If you are curious about the Portuguese tradition of Fado Music, Lisbon’s Fado Museum (in Portuguese – O Museo do Fado) should be one of your first stops. Here is everything you need to know.
Where is Lisbon’s Fado Museum?
The Lisbon Fado Museum is located at Largo do Chafariz do Dentro, 1. It is in the low part of the Alfama neighborhood, near the cruise terminal.
Take bus 728, 735, 759, or 794
The closest metro stations are Santa Apolónia or Terreiro do Paço.
Parking is available at the Campo das Cebolas parking garage or the Cruise Terminal Parking.
When is the Lisbon Fado Museum open?
The Lisbon Fado Museum is open Tuesday – Sunday, 10 am – 6 pm
To see a list of museums and sites that are closed on Monday, see my article What’s open in Lisbon on Mondays?
Admission to Museu do Fado
Children up to 12 years old or admitted for free. Ages 13 to 25 pay 2.50. Adults are 5€. Ages 65 and up pay 4.30€
If you have a Lisboa Card, admission is 4€.
Official website: Museu do Fado
What is fado music?
Fado is a traditional genre of music that originated in Portugal, particularly in the cities of Lisbon and Coimbra.
It is often characterized by its melancholic and soulful melodies, as well as its heartfelt and emotive lyrics.
Fado, which means “fate” or “destiny” in Portuguese, usually has themes of longing, nostalgia, and saudade, a Portuguese word that conveys a deep and often bittersweet sense of longing or melancholy. This grew out of a time when Portuguese men would go to sea and leave their families at home.
Fado music is typically performed with a singer accompanied by one or more acoustic guitars, such as the Portuguese guitar (guitarra portuguesa) and the classical guitar. The Portuguese guitar, in particular, is a distinctive instrument that gives Fado its unique sound.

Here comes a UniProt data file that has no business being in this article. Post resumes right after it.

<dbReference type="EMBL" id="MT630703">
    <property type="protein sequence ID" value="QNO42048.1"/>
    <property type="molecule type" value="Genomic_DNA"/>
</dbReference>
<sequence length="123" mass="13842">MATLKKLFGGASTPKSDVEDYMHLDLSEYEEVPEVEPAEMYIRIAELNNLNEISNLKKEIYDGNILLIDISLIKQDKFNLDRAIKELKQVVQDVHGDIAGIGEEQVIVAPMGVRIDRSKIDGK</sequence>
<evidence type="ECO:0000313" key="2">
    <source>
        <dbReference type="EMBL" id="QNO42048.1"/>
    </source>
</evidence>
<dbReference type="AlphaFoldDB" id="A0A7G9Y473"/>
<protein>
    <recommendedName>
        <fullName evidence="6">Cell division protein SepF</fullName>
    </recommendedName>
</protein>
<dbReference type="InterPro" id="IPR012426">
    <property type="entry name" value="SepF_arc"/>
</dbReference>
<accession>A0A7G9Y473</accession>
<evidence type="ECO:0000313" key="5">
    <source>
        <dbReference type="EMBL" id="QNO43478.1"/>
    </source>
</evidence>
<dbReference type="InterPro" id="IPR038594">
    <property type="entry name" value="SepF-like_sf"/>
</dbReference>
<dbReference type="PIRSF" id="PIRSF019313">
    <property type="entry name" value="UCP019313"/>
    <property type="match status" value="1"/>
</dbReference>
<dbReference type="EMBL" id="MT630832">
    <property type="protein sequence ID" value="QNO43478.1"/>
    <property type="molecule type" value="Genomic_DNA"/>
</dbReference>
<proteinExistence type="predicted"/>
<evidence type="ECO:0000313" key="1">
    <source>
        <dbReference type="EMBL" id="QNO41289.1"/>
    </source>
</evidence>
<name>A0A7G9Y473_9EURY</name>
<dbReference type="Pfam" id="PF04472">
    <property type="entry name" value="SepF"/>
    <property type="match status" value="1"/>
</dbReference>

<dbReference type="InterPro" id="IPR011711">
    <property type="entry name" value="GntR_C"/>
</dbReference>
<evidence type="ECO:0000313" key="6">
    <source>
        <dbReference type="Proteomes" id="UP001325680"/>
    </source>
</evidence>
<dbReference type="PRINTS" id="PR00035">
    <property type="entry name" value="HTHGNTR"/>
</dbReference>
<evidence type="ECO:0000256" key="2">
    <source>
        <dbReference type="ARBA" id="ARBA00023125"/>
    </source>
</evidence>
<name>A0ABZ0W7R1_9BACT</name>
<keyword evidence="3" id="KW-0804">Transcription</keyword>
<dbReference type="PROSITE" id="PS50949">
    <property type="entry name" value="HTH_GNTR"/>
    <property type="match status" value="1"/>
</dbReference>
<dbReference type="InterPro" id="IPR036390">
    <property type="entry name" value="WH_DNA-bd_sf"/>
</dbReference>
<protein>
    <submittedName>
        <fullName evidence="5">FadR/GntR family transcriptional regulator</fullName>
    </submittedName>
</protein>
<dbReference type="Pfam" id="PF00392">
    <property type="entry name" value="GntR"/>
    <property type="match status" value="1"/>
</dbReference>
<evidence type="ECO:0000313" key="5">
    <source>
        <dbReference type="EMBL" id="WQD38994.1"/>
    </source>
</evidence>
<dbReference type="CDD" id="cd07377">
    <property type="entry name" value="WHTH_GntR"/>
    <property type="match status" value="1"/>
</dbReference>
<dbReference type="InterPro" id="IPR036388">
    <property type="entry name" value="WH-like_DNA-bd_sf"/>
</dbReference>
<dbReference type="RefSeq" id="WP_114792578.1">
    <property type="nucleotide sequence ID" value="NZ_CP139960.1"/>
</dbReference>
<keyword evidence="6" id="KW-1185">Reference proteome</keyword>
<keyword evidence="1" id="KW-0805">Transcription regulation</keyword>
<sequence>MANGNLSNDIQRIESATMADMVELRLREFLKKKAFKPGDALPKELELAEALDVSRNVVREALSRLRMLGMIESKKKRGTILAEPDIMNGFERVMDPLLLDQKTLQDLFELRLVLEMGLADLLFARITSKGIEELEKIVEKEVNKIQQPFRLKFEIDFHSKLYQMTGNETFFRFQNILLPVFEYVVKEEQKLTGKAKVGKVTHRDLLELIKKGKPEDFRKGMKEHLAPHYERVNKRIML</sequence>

The lyrics of Fado songs often tell stories of love, loss, or the hardships of life, and they are typically delivered with a sense of emotional intensity and a feeling of longing.
There are different styles of Fado, with Lisbon Fado and Coimbra Fado being the most well-known. Lisbon Fado is typically associated with a more urban and cosmopolitan style, while Coimbra Fado has its roots in the university city of Coimbra and often features male singers and a more academic and refined style. Both styles, however, share the same underlying themes of saudade and a deep emotional connection with the past.
Why is Fado important?
Fado has a rich cultural heritage in Portugal and is considered a form of musical and poetic expression that captures the essence of Portuguese identity and culture. It has been recognized as part of the Intangible Cultural Heritage of Humanity by UNESCO. For more information on Fado Music, see my article Everything you need to know about fado music in Lisbon
What will you find at the Museu do Fado?
In addition to many instruments on display, Lisbon’s Fado Museum also has artwork by some of Portugal’s greatest artists, including Julio Pomar, Arnaldo Louro de Almeida, Rafael Bordalo Pinheiro, José Malhoa, and Leonel Moura.
My favorite thing at the Museu do Fado was spending time at the listening station. There are audio and video clips of every composer, fadista (fado singer), and many of the guitarists.
The Museu do Fado also has a gift shop where you can purchase gifts, albums, and books.
What else is near the Fado Museum?
- Santa Apolónia Train / Metro Station For more information, read my Santa Apolónia Train Station – What you need to know
- Museu Militar – This beautiful building holds one of the largest collections of artillery in the world. Check out my article Military Museum of Lisbon – Everything you need to know
- Lisbon Cruise Terminal
- Alfama Neighborhood – The Fado Museum is actually located in the flat part of the Alfama neighborhood. To learn more about the area, read my The Alfama District – A complete guide to Lisbon’s oldest neighborhood
I am not affiliated with any of the businesses mentioned in this article. Thank you for reading about Lisbon’s Fado Museum.